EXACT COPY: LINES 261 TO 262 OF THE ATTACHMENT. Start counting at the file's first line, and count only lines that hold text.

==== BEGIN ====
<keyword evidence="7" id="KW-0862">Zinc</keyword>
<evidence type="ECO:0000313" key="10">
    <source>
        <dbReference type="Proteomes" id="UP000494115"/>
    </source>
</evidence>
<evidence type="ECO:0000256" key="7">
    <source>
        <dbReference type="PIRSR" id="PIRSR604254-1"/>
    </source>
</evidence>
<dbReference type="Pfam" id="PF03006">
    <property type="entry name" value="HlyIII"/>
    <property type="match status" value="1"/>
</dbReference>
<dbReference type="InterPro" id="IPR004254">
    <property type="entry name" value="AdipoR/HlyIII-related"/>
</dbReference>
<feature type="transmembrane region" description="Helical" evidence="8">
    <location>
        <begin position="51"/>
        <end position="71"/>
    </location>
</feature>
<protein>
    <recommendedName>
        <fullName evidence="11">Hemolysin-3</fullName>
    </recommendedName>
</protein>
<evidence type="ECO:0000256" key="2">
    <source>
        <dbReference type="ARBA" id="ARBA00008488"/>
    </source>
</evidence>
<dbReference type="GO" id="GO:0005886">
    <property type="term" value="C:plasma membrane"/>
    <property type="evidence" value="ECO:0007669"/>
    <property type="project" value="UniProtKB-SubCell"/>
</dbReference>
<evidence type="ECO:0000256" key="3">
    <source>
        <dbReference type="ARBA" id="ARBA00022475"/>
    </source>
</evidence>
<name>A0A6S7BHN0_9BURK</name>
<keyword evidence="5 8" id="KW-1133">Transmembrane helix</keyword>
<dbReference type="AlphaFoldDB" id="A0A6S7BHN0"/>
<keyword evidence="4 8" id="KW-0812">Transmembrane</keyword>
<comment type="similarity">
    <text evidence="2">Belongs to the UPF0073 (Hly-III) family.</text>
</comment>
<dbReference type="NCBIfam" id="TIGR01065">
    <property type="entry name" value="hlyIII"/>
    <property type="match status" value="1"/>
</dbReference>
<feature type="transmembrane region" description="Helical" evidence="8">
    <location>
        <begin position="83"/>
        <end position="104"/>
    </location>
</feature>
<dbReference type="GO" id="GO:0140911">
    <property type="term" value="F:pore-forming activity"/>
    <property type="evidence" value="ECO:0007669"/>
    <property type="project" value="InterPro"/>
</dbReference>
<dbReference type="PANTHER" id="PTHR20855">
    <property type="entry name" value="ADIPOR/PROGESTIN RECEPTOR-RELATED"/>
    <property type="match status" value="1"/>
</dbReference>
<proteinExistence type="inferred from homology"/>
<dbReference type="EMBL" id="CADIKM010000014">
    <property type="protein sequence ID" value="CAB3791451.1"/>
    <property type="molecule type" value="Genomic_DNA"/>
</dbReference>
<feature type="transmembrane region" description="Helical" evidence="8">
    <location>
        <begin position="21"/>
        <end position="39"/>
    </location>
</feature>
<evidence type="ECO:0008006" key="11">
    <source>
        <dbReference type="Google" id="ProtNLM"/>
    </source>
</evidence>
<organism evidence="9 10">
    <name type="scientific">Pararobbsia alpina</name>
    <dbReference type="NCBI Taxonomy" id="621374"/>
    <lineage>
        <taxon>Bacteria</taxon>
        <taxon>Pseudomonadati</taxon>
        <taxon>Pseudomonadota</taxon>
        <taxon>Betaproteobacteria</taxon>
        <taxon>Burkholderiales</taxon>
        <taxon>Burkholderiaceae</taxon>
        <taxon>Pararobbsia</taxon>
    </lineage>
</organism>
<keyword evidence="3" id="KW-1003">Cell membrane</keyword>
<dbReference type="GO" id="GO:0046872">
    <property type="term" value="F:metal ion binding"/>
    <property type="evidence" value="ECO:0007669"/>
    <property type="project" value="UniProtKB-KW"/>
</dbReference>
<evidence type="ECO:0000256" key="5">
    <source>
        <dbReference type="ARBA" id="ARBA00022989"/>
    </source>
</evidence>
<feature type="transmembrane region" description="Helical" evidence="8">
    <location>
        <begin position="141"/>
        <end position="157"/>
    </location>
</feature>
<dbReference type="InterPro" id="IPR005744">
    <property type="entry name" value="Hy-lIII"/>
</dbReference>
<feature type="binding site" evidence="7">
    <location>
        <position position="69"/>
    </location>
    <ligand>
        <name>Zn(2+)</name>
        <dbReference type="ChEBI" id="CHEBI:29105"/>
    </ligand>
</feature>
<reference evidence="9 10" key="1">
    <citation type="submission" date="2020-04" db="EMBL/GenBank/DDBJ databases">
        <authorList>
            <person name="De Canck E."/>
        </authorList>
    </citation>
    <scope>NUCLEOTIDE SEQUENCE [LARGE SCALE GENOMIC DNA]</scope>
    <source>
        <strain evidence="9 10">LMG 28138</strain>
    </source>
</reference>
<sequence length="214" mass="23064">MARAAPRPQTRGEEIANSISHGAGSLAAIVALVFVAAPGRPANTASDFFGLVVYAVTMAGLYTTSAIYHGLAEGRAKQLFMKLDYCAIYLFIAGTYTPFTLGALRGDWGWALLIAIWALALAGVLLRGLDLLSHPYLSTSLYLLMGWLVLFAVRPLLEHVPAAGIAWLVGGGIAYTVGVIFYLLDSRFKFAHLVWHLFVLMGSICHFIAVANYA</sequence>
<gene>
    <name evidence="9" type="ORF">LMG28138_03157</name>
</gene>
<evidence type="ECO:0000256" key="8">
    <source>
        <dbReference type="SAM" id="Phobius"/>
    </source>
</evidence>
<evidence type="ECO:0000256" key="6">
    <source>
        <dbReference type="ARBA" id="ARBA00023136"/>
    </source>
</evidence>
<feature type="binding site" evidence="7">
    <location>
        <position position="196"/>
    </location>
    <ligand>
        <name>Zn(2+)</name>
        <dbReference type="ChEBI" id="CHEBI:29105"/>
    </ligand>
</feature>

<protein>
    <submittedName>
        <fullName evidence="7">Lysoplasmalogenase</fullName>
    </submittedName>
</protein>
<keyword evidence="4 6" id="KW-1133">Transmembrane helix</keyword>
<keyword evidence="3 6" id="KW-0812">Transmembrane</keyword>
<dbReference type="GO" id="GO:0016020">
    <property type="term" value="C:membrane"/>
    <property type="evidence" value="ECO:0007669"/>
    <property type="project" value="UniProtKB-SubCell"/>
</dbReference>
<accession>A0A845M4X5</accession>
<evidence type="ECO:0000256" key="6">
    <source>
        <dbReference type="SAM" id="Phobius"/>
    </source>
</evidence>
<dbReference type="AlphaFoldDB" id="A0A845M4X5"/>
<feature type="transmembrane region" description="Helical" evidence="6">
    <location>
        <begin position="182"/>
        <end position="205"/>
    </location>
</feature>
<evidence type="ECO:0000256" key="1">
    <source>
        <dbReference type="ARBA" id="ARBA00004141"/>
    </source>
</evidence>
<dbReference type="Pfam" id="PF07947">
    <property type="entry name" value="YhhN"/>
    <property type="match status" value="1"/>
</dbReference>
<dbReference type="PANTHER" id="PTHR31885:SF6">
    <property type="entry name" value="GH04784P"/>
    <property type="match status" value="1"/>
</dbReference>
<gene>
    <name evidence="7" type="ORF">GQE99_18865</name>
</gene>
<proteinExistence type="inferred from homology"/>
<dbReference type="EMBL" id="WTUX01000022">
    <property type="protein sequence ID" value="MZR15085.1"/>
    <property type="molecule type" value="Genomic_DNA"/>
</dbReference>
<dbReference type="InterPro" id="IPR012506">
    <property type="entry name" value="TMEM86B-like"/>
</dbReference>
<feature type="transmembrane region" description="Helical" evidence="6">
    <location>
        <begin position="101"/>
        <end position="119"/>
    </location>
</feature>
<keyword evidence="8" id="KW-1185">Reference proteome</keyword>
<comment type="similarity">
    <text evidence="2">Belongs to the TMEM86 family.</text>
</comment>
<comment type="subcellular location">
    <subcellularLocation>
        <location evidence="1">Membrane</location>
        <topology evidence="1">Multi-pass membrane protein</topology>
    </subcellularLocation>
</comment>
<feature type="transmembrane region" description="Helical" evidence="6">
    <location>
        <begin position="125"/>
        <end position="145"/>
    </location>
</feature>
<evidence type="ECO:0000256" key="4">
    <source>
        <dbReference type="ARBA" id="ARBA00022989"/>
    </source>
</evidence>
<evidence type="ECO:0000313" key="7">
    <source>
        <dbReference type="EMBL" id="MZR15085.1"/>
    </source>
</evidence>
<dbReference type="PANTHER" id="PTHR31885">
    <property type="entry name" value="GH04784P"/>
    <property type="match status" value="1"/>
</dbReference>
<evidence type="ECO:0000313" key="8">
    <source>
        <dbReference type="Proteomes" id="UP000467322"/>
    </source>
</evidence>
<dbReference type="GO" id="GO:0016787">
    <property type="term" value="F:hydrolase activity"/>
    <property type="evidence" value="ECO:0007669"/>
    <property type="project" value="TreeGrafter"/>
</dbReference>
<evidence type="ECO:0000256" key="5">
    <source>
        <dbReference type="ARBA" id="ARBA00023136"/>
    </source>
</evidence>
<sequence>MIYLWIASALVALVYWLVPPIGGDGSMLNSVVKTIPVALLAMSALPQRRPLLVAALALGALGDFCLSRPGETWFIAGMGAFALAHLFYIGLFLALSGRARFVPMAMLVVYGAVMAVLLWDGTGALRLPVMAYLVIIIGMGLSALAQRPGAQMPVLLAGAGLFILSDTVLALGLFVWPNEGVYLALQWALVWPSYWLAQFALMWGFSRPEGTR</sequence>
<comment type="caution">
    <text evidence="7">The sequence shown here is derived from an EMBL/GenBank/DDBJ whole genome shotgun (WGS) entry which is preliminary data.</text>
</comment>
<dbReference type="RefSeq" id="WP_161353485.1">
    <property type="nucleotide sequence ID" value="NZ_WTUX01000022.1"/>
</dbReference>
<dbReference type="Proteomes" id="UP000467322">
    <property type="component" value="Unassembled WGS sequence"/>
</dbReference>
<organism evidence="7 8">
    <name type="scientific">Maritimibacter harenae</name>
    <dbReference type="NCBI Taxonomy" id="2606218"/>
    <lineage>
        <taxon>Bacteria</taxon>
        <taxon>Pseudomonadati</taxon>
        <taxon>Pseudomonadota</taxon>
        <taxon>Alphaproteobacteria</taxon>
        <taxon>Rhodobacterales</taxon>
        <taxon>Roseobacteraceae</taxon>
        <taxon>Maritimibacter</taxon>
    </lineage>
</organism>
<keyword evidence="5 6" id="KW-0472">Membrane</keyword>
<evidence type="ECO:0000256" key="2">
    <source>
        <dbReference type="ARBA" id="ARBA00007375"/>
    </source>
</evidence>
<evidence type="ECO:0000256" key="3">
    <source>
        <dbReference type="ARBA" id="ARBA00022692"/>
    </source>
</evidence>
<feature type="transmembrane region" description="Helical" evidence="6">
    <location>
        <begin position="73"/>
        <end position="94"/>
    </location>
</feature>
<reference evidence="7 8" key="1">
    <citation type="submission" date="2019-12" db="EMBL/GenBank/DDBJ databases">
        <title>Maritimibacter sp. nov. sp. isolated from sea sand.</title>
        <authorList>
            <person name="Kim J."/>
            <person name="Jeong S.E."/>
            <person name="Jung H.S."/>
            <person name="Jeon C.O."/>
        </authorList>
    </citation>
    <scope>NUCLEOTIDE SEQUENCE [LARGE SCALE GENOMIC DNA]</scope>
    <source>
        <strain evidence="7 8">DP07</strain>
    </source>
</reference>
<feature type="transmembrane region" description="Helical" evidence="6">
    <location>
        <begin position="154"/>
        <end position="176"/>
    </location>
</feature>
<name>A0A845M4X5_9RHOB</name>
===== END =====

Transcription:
    </source>
</evidence>